Sagan roars to a narrow victory on Stage Six.
In a Tour de France that has thus far been mostly ho-hum because of Team Sky's insipid domination, Peter Sagan, the Liquigas-Cannondale prodigy, has breathed some life into the race. In just his third year in the Pro Tour ranks and his first appearance at the Tour, the 22-year-old has proven himself a force by winning three stages and dominating the points competition. He's shown his versatility in the process, too: He took the Stage 1 win in a powerful, uphill move with Swiss strongman Fabian Cancellara, distanced some of the best sprinters in the peloton in a flat-out dash on Stage 6, and all-but locked up the points competition by instigating an audacious long-distance breakaway on the mountainous Stage 14. If he makes it to Paris—which is almost a foregone conclusion barring disaster—he'll take home the green jersey for most points on his very first try.
From the sound of it, he also stands to drive away from the French capital in a new car thanks to a wager he made with Liquigas president Paolo Zani. We caught up with the Slovak last week to ask him about his staggering season (he picked off five stages and the points classification at the Tour of California this spring and four stages and the points competition at the Tour de Suisse), his Tour domination, and the infamous bet.
With three stages in the Tour de France already, you are making it look easy. Is it?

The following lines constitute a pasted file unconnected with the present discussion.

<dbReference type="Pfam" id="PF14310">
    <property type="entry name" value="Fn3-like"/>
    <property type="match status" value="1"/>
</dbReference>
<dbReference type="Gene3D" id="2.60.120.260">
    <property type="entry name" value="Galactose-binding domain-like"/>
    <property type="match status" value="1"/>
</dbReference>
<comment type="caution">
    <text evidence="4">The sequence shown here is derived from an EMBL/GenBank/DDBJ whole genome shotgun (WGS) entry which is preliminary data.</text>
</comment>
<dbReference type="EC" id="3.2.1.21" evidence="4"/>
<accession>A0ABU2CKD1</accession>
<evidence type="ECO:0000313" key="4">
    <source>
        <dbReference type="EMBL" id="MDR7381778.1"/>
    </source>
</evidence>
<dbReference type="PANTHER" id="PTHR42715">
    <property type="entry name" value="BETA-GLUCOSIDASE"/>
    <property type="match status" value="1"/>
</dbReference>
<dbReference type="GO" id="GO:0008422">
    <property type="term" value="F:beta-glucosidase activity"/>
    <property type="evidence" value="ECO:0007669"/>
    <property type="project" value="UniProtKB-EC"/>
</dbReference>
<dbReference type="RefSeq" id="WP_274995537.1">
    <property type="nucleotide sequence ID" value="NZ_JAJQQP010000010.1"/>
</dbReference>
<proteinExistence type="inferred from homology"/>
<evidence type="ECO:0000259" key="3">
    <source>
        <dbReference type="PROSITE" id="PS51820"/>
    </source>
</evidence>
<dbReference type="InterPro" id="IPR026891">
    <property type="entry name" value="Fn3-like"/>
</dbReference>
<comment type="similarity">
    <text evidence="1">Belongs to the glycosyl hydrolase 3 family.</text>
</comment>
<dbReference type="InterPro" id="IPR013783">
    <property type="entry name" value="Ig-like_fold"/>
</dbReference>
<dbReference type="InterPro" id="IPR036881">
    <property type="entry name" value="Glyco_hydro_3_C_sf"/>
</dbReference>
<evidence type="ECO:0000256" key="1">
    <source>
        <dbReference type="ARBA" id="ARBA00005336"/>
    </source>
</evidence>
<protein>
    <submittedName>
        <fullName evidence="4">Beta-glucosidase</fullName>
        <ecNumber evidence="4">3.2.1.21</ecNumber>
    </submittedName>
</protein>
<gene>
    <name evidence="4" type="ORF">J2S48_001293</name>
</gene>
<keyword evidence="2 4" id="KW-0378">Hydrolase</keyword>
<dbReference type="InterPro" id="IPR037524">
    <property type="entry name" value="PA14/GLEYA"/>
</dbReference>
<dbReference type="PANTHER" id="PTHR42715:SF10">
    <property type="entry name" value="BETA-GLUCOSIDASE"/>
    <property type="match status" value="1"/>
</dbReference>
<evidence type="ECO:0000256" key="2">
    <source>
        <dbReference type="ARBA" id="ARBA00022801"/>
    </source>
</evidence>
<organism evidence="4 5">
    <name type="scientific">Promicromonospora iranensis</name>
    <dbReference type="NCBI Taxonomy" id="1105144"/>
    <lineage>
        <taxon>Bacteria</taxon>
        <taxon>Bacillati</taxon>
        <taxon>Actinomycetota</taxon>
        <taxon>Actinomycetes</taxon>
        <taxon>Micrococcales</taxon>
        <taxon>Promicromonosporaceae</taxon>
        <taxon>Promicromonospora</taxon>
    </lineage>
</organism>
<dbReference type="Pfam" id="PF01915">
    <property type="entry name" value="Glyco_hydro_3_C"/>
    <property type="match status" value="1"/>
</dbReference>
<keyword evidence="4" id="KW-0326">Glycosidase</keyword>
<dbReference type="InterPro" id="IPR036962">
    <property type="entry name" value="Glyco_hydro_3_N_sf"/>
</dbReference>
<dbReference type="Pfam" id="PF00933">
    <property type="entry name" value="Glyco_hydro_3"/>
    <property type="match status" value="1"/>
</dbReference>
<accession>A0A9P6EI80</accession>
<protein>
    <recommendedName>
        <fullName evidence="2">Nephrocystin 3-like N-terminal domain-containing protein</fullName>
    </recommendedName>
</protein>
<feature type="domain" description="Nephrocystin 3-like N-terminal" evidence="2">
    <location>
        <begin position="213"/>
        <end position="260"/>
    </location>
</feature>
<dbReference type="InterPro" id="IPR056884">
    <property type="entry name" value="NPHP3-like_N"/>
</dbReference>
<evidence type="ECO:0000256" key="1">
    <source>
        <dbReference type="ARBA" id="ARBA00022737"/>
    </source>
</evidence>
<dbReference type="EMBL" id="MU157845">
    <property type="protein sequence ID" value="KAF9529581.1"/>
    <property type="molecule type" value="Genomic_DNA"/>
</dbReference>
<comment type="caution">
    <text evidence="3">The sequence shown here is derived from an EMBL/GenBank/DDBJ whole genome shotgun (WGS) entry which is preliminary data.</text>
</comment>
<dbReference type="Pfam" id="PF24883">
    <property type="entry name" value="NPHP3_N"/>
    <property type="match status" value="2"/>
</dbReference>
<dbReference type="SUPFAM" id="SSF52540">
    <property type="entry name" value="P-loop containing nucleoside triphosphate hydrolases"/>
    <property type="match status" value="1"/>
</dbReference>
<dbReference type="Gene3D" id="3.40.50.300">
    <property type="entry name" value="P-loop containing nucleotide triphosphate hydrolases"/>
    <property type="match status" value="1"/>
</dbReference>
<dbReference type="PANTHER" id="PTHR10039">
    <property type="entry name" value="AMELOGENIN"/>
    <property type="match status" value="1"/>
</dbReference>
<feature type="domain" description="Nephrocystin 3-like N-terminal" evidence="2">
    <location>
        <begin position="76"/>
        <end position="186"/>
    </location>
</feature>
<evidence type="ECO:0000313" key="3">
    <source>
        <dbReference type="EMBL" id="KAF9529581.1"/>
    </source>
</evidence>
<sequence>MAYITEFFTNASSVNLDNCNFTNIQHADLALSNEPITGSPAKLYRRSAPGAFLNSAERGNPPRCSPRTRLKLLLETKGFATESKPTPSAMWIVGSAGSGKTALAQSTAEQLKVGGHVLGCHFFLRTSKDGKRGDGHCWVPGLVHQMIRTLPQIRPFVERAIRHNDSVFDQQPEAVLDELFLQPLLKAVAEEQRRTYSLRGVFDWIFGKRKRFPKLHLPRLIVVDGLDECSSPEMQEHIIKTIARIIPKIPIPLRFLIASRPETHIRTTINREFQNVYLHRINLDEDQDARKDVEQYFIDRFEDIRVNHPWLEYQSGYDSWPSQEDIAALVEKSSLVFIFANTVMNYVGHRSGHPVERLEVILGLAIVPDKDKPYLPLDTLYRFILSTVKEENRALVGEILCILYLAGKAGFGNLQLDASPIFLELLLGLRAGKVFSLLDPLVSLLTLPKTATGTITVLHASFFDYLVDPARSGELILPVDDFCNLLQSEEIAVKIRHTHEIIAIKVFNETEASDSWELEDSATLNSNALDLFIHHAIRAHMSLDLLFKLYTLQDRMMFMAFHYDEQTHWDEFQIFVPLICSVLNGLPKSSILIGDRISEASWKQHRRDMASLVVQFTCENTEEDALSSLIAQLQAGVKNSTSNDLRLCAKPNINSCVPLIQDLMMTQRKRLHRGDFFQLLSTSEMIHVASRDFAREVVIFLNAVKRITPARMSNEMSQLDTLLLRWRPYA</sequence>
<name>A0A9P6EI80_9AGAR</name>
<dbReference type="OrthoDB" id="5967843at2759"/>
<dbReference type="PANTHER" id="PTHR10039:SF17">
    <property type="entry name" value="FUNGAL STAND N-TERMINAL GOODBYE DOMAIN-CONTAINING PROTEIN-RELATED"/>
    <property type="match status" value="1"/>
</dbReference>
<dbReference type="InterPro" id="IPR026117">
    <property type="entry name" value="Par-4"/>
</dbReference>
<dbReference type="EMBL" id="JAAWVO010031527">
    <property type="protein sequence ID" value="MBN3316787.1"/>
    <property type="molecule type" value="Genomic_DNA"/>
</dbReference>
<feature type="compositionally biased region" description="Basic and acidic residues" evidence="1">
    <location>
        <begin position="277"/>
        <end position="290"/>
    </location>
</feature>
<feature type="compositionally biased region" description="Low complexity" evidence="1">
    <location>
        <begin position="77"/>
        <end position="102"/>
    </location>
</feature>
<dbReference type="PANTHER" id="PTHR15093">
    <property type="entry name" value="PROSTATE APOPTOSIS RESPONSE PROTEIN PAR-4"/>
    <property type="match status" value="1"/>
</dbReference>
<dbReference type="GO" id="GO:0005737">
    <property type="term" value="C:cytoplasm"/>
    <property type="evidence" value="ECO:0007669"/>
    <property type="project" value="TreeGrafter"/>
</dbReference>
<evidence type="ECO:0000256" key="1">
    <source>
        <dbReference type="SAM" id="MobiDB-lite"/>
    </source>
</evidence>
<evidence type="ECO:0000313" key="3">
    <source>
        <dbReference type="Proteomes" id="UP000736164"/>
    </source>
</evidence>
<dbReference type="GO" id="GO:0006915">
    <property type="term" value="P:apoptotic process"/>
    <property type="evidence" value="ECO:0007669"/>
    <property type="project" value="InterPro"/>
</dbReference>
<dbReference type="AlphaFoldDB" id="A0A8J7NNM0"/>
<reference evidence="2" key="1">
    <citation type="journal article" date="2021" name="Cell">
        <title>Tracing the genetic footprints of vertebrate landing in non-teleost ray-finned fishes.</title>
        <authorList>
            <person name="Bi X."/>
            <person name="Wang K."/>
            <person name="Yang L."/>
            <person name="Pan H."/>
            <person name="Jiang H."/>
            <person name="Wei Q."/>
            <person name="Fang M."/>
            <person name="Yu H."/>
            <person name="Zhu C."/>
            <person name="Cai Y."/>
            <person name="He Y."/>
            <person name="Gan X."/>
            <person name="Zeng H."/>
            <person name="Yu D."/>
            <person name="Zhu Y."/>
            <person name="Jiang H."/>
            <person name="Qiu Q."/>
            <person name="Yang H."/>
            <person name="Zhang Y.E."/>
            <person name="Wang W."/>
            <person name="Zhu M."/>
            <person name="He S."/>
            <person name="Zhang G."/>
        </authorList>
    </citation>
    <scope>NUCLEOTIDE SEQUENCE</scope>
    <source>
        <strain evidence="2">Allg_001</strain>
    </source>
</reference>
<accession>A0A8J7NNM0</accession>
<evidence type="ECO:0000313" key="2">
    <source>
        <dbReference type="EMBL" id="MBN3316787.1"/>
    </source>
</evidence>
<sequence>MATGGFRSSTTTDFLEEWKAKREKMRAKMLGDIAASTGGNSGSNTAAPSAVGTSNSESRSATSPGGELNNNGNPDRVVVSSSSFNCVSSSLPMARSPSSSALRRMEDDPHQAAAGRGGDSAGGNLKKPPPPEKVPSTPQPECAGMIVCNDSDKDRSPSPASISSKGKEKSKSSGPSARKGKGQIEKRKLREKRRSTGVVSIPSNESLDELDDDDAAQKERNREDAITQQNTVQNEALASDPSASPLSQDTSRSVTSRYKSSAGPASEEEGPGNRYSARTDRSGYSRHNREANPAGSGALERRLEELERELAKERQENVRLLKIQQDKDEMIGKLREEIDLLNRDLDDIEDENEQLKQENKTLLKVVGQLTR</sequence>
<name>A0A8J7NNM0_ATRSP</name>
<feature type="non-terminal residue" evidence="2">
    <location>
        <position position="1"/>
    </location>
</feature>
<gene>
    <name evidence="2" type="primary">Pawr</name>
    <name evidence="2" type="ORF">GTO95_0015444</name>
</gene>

Absolutely not. This is the Tour and I've already seen how everyone wants to play a part here. The sprints are fast and nervous, even from a long way out. Take Stage 5 [Ed.: Sagan was poised for another win before being taken down in a crash]. Guys want it so bad that they take risks and if you're not lucky you can be taken down!
I've heard that before you turned pro you won the Slovak Cup with a bike borrowed from your sister. Is that true?
It was at the Slovak Cup race. I had sold my bike, since I was expecting one to arrive from my sponsor. But it didn't show up in time, so I had to borrow my sister's bike. It was an aluminum Turbo frame from Mexico. But I won the race anyway.
You are 22 and only in your third season as a pro. Did you imagine you'd be so successful so quickly?
I hoped so, but I wasn't sure it was possible like this. Certainly I'm happy, but I know that I should have plenty of opportunities for success. I'd like to make a long-term impact in cycling. When I'm racing, the objective is always to win. Really I don't think about what I've done, but what I can improve.
You just renewed your contract with Liquigas-Cannondale through 2014. Why?
This is the team that brought me up. They had faith in me and guided me this far [Ed.: Quick Step passed on the chance to hire Sagan in 2009]. It has the best of all the elements I need to be successful: the right philosophy and structure, coaching, staff support and, of course, great bikes. Also, there's a real sense of family within the team.
What is your most memorable win to date?
They're all different. But the World Championship mountain bike win, my first win as a pro with Liquigas at Paris-Nice, and now my first win at the Tour are all important wins that I'll always remember.
Apart from winning more stages at the Tour, what are your goals for the season?
I'd like to take the green jersey to Paris of course, but I also have my sights set on the Olympic Games and World Championships. I know that these are tough races where you only have one shot to make a difference, but I hope to be a player.
Is it true that you made a bet with Liquigas-Cannondale management that you would win two Tour stages and the green jersey? What will you win?
The team's president and I were joking about what I could do at the Tour de France. For luck, I don't want to say officially what was offered. I already have the three stages. If I don't take the jersey to Paris I'll lose out on a nice opportunity! [Ed.: Sagan may be playing coy, but reports are filtering out that should he make it to Paris in green, the youngster will find a Porsche waiting for him.]